Shifts in time

In 1996, Clifford Chance, the top UK law firm by revenue made £282m. Not bad until you realise it made nearly £1.4bn in 2016 together with six other firms that smashed the £1bn mark in the same year. But 20 years back Palm Pilots were just coming out. BlackBerry devices were still on the drawing board and Apple was in a severe financial crisis threatening its survival. It sounds outlandish. But then again, this was a time when we all still used phone boxes.

Global financial upheaval and technological innovation have since provided the context for a plethora of law firm mergers, forays into new markets overseas as well as fresh entrants into the UK market offering alternative legal business models.

For business services professionals in law, 1996 was the dawn of a transformation – one that continues to shape the future of law.

Business services in a changing legal profession

 

Twenty years ago, law firms were just starting to appoint directors of marketing. We have since watched marketing and BD, finance, IT and HR expanding into sophisticated departments comprising both generalists and specialists, and taking on much broader, often global remits at a strategic level.

Today, it is the norm to see business experts, from increasingly broad industry backgrounds, becoming chief executives, COOs and board-level directors. We recently took a snapshot of senior titles Totum worked on in just one week and it included a Director of KM, a Director and Head of HR, a Director of Operations, three Directors of Business Development, a Director and Head of Finance, an IT Director, and a Chief Executive Officer.  

Business services positions have flourished at lower levels of seniority too. New roles include project and process improvement managers, knowledge engineers, data scientists, product and pricing managers, change managers… the list goes on.  

Another notable trend is the rise of business services roles focused on innovation. Our recent research has shown that 26 of the top 35 law firms now employ a business services professional with an innovation brief. Such managers typically work across the firm – from helping to deliver internal, efficiency focused improvements to implementing new product/service lines.

It’s part of a broader trend: business professionals moving beyond their functional silos into roles that help firms meet firm-wide objectives. Other examples include HR Directors becoming COOs, or communications managers operating across both marketing and HR. We think this blurring of functional boundaries will only increase as firms realise just how much these ‘non-lawyers’ know and the value of more integrated thinking.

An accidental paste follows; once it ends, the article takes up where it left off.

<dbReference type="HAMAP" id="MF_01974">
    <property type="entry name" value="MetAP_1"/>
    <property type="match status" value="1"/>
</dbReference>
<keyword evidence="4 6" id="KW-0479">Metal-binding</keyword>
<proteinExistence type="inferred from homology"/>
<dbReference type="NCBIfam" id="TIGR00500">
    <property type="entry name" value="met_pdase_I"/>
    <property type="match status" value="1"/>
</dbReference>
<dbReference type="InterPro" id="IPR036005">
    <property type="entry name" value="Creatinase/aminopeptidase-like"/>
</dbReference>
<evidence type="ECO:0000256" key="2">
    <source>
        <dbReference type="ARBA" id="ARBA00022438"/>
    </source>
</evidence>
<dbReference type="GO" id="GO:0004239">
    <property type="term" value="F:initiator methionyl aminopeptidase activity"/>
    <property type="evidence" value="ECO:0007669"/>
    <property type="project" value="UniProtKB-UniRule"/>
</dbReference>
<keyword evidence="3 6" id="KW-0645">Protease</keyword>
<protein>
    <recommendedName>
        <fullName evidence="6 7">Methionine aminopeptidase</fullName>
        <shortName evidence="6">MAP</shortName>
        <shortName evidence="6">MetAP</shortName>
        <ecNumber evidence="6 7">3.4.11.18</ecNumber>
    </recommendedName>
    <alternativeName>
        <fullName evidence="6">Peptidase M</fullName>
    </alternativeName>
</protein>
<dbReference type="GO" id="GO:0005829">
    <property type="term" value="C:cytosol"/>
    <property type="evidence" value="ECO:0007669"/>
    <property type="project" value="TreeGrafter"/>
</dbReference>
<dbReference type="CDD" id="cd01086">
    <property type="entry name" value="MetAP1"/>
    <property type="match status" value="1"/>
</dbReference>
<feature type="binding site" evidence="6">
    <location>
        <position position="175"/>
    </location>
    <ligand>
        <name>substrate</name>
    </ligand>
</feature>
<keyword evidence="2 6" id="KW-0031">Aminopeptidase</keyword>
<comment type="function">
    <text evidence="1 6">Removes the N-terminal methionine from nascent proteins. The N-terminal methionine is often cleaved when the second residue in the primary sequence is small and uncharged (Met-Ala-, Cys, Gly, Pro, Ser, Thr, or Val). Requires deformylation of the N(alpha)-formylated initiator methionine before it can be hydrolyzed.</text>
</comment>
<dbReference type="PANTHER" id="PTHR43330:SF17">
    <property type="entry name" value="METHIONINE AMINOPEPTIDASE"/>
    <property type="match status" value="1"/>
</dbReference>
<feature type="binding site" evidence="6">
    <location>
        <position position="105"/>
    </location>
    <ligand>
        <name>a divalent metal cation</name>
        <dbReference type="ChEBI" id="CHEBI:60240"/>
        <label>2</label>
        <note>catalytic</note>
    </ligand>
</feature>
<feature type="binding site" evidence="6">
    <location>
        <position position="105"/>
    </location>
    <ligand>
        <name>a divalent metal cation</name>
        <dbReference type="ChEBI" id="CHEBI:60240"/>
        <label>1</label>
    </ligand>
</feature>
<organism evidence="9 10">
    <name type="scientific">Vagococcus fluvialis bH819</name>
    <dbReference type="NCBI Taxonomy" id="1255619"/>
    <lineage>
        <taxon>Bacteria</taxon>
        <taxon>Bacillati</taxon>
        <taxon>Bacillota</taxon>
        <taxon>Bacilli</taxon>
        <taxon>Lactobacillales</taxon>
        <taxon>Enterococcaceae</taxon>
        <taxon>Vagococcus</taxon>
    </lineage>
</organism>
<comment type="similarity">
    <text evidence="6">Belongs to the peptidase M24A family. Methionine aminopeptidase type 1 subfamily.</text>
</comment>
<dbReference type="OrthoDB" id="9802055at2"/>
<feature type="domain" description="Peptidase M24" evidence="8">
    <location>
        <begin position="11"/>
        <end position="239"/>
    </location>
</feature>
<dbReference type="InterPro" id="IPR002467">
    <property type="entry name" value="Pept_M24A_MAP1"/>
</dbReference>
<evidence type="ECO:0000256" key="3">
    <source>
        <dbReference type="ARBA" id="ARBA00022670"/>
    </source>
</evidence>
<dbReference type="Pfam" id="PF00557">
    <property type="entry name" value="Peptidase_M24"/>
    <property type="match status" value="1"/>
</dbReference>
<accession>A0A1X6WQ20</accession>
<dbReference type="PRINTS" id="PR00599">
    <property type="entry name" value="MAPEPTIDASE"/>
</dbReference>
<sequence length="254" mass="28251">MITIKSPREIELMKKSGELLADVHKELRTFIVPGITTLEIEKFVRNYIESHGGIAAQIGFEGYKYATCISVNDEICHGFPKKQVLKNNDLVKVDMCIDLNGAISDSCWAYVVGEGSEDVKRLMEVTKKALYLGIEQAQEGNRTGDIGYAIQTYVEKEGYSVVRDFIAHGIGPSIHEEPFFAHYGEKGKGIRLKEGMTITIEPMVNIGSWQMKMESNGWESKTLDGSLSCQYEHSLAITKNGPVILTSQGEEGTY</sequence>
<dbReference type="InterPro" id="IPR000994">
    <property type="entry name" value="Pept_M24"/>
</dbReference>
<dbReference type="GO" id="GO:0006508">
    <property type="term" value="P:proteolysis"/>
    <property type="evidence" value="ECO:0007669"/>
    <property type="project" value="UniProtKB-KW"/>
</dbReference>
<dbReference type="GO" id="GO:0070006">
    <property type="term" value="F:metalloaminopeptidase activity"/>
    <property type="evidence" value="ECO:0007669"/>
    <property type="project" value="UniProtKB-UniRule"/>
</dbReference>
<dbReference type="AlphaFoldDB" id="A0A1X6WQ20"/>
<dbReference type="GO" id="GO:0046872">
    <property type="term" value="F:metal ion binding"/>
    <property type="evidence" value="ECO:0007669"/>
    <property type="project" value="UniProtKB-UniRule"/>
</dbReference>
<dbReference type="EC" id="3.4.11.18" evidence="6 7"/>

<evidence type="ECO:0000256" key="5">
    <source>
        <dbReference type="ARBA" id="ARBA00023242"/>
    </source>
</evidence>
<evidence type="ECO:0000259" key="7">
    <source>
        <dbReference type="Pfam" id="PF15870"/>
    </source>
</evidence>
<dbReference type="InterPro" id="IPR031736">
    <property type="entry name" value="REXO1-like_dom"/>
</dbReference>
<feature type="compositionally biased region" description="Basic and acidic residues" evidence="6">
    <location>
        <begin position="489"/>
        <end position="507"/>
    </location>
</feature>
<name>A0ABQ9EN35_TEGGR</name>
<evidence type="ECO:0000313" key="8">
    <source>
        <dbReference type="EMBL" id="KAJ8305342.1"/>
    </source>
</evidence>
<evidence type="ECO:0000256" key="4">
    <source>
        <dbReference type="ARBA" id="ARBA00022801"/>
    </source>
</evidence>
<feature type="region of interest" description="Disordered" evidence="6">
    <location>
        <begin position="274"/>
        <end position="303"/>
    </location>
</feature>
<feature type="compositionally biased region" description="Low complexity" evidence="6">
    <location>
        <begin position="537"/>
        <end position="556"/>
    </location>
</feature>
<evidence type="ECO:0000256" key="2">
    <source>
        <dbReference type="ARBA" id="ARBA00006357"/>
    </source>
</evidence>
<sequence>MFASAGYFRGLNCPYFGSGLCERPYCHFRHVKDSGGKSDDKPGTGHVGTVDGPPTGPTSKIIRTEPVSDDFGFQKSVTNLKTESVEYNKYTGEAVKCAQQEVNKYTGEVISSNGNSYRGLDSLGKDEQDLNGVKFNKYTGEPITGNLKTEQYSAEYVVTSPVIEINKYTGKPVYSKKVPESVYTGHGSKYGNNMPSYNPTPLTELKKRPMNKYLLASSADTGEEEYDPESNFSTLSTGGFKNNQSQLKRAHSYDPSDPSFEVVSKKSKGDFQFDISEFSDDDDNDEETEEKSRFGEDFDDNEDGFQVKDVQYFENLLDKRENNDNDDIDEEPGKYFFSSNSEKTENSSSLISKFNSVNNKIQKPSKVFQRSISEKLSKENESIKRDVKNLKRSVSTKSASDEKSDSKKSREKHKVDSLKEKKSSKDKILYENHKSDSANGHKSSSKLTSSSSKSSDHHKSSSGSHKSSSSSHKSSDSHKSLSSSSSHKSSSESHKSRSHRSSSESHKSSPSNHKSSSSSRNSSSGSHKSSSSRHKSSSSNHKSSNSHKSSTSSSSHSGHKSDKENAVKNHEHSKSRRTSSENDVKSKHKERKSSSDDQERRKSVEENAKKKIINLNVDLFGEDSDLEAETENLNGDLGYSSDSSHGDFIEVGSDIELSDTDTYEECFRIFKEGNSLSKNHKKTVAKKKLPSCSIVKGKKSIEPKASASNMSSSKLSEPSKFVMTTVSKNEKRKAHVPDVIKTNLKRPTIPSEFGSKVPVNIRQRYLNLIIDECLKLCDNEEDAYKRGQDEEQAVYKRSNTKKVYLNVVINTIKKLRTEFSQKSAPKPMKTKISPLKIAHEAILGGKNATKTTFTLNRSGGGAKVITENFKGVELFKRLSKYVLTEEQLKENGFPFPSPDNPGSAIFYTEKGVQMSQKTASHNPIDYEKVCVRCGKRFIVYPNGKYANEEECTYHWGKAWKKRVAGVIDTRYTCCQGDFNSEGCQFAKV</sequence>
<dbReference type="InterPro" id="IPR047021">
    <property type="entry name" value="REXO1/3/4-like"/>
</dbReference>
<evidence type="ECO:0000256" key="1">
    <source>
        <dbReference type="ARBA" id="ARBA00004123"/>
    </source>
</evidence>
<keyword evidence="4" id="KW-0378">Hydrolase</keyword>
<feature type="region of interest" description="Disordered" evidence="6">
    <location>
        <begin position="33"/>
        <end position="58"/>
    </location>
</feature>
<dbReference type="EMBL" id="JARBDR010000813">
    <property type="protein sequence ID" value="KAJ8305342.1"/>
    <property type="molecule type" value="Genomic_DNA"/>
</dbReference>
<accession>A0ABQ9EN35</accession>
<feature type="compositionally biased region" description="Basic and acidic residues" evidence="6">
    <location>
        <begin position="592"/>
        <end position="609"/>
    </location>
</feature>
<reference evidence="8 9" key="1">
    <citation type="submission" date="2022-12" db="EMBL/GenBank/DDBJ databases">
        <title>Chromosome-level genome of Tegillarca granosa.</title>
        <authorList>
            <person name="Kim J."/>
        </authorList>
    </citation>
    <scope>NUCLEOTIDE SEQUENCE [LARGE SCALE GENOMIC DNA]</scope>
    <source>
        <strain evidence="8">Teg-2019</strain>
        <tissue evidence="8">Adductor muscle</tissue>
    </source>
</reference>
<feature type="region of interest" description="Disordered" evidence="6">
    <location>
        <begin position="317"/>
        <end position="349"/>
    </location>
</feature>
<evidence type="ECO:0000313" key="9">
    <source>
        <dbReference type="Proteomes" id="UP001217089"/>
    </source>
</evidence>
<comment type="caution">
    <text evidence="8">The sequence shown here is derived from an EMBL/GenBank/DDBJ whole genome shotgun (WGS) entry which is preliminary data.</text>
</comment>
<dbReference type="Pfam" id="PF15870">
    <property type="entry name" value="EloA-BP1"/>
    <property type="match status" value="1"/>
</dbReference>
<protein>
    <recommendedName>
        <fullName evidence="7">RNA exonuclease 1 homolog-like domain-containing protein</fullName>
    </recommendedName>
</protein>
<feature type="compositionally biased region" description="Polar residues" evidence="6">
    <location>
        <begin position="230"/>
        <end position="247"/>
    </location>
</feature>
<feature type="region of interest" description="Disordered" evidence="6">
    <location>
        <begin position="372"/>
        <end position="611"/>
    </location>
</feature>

Our predictions – to 2037

 

But what then for the next 20 years? Our horizon gazing is limited by the uncertain global and domestic political and economic landscape. But technology will undoubtedly be key – and specifically the impact of AI.

This is seen as an opportunity or threat. In March last year a Deloitte study claimed that technology has already contributed to the loss of around 31,000 jobs in the legal sector, and predicted that another 39% jobs are at risk in the next 20 years.

However, there has been an overall increase of approximately 80,000 new jobs in the sector, most of which are higher skilled. We therefore predict not so much a reduction in the number of employees but a change of skill sets as law firms seek the right talent to drive a technology-led/AI strategy forwards.

Those that combine knowledge of both technology and law will be particularly in demand. This could mean a rise in roles that link cutting-edge technology into more traditional functions like knowledge management – reflecting the fact that AI will only ever be as good as the experts managing the information that powers it. In this respect, roles such as data analysts and data scientists will also increasingly come to the fore.

Recent research we conducted with US consulting firm Calibrate Legal suggests that many firms still struggle to use data to assess the performance of business functions (in this context, of marketing teams). But with the rise of AI and data expertise, we see a commensurate growth in the ability to measure the value of business services functions, ensuring that they become ever more effective and efficient business units.

Perhaps this will lead to more administrative functions being outsourced to regional locations. Maybe technology-enabled flexible working will also support a more general shift out of the City. The daily commute may become as strange a concept as seeking out a phone box. And in this future maybe there will be no such thing as a ‘typical’ law firm, as models evolve and diversify.

Who knows where this will ultimately lead us. But what we are sure of is that business talent has changed law – and it is here to stay.

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